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Mining Projects Face Security Threats in Pakistan’s Balochistan Province

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Mining Projects Face Security Threats in Pakistan’s Balochistan Province

Baloch militant groups have increasingly targeted commerce, including mining trucks, traveling on local highways. 

Mining Projects Face Security Threats in Pakistan’s Balochistan Province
Credit: Depositphotos

Recent shifts in Balochistan’s security threaten Pakistan’s efforts to capitalize on two major mineral deposits in its largest – but poorest – province. Canadian mining company Barrick Gold seeks to begin mining operations at Reko Diq Copper and Gold Mine by 2028. Simultaneously, China Metallurgical Group Corp (MCC) has started work at new sites associated with its Saindak Copper-Gold Project. However, developments in Balochistan province threaten shipments of ore and equipment necessary for these projects. 

Pakistan’s military will struggle to protect the mining projects, further dampening hopes of increased revenues for the Pakistani federal authorities and the Balochistan provincial government.

Despite long odds, Barrick Gold is unlikely to walk away from its rights in Balochistan. The Canadian mining giant has attempted to develop Reko Diq for more than a decade, with much of the time spent arguing its contractual rights in international arbitration and the Pakistani courts. Barrick Gold has made the project central to its efforts to diversify its mining holdings to include copper

As the company has accepted risk in unsettled areas, environmental activists have accused Barrick Gold of upsetting ecological and social conditions. Unfortunately, Barrick Gold’s CEO Mark Bristow, drew even more ire for telling a Pakistan émigré reporter “You should go back to Balochistan” at a press conference in Canada. The company seems intent to press on even though local tribes claim ownership of the site and the Baloch Raji Aajoi Sangar (BRAS) insurgent organization warned the company to stay away.

MCC has been involved with the Saindak mine since 1987 despite regulatory problems and security threats. In 2019, MCC warned the Pakistani government that it had exploited the available copper and gold at its original concession and began to pressure the state for expanded access at additional deposits. Both sides concluded a renewed agreement with new access last year, granting MCC access to Saindak through 2037.  

The contracts with Barrick Gold and MCC generate money for the Balochistan provincial government, and both companies are required to provide additional support to the local population. However, local Baloch support for both projects is limited. The lack of transparency in the deals and the continued federal neglect of the province fuels political turmoil and violent unrest. Despite the mining revenues, the Balochistan provincial budget has a nearly $3 million deficit with woefully insufficient funds allocated to health care and education.

The insurgents will be a critical factor in the success of the new mining projects. Barrick Gold will need to move huge amounts of mining equipment as well as establish an airport, electrical connections, water infrastructure, and road links in a very remote region of the neglected province. MCC on the other hand does not need to make substantial adjustments to its infrastructure at Saindak but does need protection for the truck fleet moving ore out of the site.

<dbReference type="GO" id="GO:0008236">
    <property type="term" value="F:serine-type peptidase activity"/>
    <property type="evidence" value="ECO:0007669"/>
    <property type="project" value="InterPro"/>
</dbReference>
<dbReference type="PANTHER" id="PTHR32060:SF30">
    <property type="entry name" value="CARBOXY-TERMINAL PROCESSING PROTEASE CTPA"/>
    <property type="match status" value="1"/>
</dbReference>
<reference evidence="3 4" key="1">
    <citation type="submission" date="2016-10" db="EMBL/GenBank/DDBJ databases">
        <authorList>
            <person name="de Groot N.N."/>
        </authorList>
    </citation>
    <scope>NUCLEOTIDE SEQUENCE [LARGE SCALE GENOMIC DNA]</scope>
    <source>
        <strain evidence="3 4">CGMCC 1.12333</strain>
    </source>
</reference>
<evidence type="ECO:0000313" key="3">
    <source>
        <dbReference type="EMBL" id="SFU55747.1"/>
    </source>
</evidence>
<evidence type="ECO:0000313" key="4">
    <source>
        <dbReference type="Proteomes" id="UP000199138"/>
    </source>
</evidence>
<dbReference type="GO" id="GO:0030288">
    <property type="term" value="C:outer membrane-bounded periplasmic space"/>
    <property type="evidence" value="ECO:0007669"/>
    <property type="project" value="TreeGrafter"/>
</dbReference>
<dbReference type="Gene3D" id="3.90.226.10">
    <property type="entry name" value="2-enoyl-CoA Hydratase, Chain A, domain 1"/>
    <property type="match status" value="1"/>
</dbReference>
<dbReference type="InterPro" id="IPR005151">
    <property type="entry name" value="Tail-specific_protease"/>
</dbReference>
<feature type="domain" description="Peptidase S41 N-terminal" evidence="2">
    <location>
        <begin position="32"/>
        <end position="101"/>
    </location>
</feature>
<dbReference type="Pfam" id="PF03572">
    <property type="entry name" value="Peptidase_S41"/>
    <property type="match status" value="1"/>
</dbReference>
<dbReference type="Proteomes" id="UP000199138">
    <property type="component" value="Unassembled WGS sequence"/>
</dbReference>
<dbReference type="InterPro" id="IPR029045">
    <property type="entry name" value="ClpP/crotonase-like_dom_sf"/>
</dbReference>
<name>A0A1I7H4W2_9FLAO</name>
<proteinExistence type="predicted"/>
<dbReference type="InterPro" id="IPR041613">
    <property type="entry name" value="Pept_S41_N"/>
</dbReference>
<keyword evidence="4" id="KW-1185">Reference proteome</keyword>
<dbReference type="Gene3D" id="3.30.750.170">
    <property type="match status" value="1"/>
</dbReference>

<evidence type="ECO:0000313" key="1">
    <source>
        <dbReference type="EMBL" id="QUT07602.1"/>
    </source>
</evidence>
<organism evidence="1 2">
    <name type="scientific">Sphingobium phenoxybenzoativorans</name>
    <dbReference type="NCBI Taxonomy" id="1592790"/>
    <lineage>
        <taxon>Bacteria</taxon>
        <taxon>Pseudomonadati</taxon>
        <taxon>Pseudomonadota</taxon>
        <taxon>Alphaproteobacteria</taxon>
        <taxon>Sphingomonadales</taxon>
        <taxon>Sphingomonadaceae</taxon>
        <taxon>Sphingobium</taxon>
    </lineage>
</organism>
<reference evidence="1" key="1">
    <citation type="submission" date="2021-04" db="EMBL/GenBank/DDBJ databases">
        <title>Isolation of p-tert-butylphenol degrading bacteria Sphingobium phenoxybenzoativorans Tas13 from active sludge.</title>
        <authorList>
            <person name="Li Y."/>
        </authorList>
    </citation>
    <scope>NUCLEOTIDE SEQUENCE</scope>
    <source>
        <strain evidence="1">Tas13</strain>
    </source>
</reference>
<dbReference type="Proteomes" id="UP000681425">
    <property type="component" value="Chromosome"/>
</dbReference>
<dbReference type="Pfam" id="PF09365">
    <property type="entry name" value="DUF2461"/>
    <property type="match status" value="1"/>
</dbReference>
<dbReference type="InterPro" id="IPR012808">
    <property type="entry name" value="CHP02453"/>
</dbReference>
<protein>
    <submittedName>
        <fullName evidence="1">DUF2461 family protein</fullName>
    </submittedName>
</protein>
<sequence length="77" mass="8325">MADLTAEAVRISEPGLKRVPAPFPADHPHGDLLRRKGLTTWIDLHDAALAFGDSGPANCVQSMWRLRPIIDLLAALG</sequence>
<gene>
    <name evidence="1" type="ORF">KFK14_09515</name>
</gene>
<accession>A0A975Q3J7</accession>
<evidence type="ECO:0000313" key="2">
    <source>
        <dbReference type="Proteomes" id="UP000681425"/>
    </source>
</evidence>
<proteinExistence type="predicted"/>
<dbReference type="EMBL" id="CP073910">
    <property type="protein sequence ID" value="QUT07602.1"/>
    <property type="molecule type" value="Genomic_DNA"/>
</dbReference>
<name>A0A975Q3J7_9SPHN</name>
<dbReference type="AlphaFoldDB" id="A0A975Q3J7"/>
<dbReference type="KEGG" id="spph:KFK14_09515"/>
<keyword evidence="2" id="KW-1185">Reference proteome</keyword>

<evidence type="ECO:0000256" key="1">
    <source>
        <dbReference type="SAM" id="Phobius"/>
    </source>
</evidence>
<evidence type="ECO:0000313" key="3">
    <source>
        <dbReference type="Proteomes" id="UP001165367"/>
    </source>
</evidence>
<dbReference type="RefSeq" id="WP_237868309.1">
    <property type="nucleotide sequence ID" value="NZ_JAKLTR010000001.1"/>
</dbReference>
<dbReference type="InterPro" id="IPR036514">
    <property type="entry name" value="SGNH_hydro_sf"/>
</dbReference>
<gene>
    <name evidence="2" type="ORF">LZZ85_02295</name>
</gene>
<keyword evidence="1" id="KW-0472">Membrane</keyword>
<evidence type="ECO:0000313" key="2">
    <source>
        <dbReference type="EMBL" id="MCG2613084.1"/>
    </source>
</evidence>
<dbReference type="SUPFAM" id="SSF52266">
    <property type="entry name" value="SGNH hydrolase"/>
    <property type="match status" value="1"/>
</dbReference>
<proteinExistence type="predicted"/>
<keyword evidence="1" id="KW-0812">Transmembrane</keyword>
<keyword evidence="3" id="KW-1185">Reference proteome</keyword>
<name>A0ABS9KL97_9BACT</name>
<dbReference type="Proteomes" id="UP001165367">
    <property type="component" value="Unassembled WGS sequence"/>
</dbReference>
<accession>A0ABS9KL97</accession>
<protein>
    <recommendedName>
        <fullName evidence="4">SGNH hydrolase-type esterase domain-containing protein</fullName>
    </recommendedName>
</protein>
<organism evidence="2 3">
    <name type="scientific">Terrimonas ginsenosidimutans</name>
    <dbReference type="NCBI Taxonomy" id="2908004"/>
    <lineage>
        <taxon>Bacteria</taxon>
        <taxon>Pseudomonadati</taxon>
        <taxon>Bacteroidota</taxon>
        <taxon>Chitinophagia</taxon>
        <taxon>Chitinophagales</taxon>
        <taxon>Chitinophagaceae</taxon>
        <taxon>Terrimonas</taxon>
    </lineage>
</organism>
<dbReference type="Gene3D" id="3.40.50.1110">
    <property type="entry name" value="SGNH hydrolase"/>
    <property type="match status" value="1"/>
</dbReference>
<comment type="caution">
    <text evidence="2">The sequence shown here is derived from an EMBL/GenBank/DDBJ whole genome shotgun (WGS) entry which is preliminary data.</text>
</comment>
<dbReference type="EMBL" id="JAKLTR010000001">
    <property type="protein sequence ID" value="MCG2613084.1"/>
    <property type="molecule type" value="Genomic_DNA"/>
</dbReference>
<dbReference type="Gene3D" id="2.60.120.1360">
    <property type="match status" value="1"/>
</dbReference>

Baloch militant groups, however, are determined to deny security along Balochistan’s roads. They have increasingly targeted security forces and commerce traveling on local highways. 

On June 1, armed men punctured tires and heavily damaged 42 trucks carrying coal near a Frontier Corps-Balochistan security checkpoint. On June 24, a Baloch Liberation Army (BLA) female suicide bomber targeted a police convoy, killing one and wounding two. The next day the Balochistan provincial government abolished police and paramilitary checkpoints along the province’s highways, citing the security forces’ rough treatment of the population. On June 27, BLA insurgents set fire to 20 trucks carrying coal from Balochistan to Punjab Province. 

The instability on the highways has created further political unrest and economic problems. Baloch political parties have begun a series of demonstrations to protest the poor security conditions along the roads. On July 4, the Balochistan National Party-Mengal (BNP-M) declared a wheel-jam strike in the province, paralyzing Balochistan’s roads. The BNP-M also held a large march in Quetta, the provincial capital, on July 8. 

The BLA and its affiliates are too small and under-resourced to secure Balochistan’s independence. However, the groups have found a new, low-cost way to pressure the Pakistani government and create political costs for the province’s political leaders. Without provincial police to help with highway security, the Frontier Corps-Balochistan will be unable to prevent insurgent attacks in any meaningful way.

Barrick Gold and MCC will almost certainly face repeated attacks on their equipment and ores moving along Balochistan’s highways. MCC, through its established infrastructure and China’s robust ties to Pakistan’s security apparatus, is better positioned to weather this new development. In the face of a persistent Baloch resistance, Barrick Gold will likely struggle to make meaningful progress at Reko Diq, further depriving Balochistan province of much needed revenue. 

The provincial government lacks the resources to provide adequate security for either mine, and the army seems intent on wearing down the insurgents through intelligence-based operations. The insurgency seems destined to stagger on.